Insights Greece - Bring Greek Summer Into Your Life in a Few Easy Steps!Vibi Venezia For Aigion’s shoes made with vintage material designed by Yiannis Tsarouchis can be found at the Cycladic Art Museum shop.

Ancient Greek Sandals offer an incredible selection, but we can’t go to the beach without their Ikaria design in Jelly. 

Ergon Mykonos’ espadrilles are a VIP favourite, and we can’t choose which design we like the most! Espadrilles and more espadrilles that are 100% cotton, hand-crafted, and uniquely Greek. 


TWY – Contemporary Sculptural Jewelry is wearable art that is hand-crafted 99.9% silver and guarantees you’ll shine in the sun with modern, Greek-themed necklaces, rings, and bracelets. 

These handmade bracelets by B612 at the Benaki Museum are completely unique, combining hand-woven fabrics with silver and gold.

Shop Greek Museum Stores Online for the Perfect Gift

Online shopping offers endless possibilities, but if you’re seeking a truly original gift that can’t be found in the thousands on Amazon, visit these fantastic Greek museum shops and discover a whole other level of ideas.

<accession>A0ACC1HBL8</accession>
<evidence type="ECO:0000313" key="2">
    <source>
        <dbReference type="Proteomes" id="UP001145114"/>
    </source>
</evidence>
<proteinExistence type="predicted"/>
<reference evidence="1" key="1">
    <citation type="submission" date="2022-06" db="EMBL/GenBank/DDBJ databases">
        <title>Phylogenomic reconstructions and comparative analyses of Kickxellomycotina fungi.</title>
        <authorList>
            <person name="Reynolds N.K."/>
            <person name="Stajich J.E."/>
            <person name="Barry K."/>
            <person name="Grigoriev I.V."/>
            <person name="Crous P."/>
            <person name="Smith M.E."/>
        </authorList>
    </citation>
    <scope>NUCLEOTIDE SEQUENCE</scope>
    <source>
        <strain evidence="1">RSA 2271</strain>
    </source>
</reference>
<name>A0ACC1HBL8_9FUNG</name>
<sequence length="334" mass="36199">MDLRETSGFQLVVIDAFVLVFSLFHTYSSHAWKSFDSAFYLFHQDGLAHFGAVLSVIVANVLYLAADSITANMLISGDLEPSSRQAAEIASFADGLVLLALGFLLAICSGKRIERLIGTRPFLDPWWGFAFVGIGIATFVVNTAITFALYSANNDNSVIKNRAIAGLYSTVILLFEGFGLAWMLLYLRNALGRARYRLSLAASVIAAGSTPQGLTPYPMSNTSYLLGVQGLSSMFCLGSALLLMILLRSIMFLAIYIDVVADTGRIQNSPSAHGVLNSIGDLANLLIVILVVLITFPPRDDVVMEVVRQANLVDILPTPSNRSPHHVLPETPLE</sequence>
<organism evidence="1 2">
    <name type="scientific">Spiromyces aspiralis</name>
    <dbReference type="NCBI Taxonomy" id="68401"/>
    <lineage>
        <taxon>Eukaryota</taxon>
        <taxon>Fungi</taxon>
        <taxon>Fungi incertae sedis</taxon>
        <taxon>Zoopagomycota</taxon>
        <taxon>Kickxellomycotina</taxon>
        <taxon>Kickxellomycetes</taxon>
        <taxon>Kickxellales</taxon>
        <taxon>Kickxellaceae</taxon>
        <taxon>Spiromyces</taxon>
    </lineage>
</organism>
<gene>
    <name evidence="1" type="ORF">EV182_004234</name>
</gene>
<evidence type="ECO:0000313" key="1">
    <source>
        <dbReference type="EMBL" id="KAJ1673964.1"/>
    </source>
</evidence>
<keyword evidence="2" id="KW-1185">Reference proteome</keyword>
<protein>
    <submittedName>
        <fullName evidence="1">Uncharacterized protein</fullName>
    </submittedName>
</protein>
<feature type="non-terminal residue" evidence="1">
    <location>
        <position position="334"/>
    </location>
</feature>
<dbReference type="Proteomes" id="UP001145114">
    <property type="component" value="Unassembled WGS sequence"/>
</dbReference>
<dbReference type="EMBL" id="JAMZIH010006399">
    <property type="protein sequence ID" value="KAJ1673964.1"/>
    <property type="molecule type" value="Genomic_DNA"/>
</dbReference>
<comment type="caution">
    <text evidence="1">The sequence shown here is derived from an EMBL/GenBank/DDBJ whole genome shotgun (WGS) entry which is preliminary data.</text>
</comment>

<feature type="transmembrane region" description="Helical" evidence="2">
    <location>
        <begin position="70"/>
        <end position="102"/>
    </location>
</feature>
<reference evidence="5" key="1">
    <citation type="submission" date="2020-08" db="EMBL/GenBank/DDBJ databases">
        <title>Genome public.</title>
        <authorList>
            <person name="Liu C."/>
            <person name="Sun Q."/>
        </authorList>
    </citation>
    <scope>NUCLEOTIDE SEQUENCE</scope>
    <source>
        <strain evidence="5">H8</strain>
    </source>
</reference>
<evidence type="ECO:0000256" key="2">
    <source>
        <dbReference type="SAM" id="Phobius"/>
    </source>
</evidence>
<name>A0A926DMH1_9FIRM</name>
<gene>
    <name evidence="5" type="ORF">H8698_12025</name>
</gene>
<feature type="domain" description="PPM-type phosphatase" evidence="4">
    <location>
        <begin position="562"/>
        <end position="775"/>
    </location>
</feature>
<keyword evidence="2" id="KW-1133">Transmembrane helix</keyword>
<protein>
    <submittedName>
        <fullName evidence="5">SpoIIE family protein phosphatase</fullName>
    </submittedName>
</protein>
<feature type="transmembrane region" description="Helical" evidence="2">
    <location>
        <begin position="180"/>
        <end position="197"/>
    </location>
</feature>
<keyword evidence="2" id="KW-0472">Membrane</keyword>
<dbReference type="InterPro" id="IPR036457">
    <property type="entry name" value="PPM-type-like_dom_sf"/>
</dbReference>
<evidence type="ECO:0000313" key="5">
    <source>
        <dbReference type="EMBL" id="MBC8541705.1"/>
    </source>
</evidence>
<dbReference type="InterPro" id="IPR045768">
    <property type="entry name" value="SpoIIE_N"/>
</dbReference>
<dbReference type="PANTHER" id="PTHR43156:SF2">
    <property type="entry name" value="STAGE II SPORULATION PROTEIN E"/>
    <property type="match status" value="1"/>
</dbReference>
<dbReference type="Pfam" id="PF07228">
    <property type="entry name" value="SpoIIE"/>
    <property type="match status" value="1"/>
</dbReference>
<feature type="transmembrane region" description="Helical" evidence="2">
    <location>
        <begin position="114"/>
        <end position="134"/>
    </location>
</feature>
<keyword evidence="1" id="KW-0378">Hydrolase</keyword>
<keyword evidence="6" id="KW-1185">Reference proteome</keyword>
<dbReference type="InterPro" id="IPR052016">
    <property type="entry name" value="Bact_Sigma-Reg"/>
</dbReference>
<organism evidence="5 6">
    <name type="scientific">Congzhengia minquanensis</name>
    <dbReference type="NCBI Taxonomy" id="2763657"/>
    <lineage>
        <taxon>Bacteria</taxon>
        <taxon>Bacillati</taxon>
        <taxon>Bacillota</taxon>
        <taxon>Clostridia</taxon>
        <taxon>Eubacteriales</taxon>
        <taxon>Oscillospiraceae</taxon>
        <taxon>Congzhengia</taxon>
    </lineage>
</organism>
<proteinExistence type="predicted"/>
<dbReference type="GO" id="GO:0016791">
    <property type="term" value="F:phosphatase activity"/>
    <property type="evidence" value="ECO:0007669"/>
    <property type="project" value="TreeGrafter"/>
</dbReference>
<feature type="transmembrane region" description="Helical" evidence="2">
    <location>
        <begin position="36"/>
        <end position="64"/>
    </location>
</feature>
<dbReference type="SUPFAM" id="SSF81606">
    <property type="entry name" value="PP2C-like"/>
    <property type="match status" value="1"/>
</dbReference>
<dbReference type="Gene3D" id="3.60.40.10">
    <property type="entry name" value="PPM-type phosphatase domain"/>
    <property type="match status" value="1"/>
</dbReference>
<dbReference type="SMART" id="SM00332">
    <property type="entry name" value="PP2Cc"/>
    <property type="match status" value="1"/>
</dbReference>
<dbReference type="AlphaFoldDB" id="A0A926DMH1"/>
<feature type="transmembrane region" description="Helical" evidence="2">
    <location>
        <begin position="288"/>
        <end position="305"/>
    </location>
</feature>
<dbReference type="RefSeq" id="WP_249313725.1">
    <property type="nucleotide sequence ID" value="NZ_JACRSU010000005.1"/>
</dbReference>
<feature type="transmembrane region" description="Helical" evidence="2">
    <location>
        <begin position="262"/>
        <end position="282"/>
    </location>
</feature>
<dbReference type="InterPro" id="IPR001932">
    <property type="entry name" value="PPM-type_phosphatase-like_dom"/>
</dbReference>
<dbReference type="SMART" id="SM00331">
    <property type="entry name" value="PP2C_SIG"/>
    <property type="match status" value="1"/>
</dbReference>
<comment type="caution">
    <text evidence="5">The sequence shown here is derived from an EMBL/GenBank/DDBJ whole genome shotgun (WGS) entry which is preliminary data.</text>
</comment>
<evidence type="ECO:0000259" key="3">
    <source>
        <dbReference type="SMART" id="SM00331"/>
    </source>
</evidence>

National Archaeological Museum

Beautiful replicas of jewellery, busts, statues and statuettes, objects like vessels and coffee table books are sold at the store of Greece’s largest archaeological museum. There is no online catalogue but you can get in touch directly with the museum shop via email or phone to enquire whether any specific item you are interested in finding is available. The museum presents antiquities from all over Greece, in the categories of Prehistoric Antiquities, Sculpture, Metalwork, Vases and Minor Arts, Egyptian Antiquities, and Cypriot Antiquities. It also features permanent and temporary exhibitions that centre on particular areas of time and cultural, political, and social history. For more information, visit the museum shop’s page.

Insights Greece - Shop Greek Museum Stores Online for the Perfect Gift

Benaki Museums

There are four Benaki Museums in Athens – the Museum of Greek Culture, the Pireos Annex, the Museum of Islamic Art, and the Toy Museum. At the Museum of Greek Culture, one can find permanent exhibitions featuring ancient Greek and Roman art, Byzantine, post-Byzantine and Hellenic art, historic heirlooms, a vast collection of drawings, paintings and prints, Chinese and Korean art, and more. At the Pireos 138 Annex, the museum presents modern Greek architecture and photography and temporary events and exhibitions – currently, it is hosting the Athens Photo Festival 2020 (until 15/11/2020). The Museum of Islamic Art houses one of the world’s most important collections of art from India, Persia, Mesopotamia, Asia Minor, the Middle East, Arabia, Egypt, North Africa, Sicily, and Spain. Finally, the Toy Museum presents the lifetime collection of Maria Argyriadi which is among the most important in Europe and includes toys, books, clothing, and other items associated with childhood from Europe, Africa, Asia, and the Americas.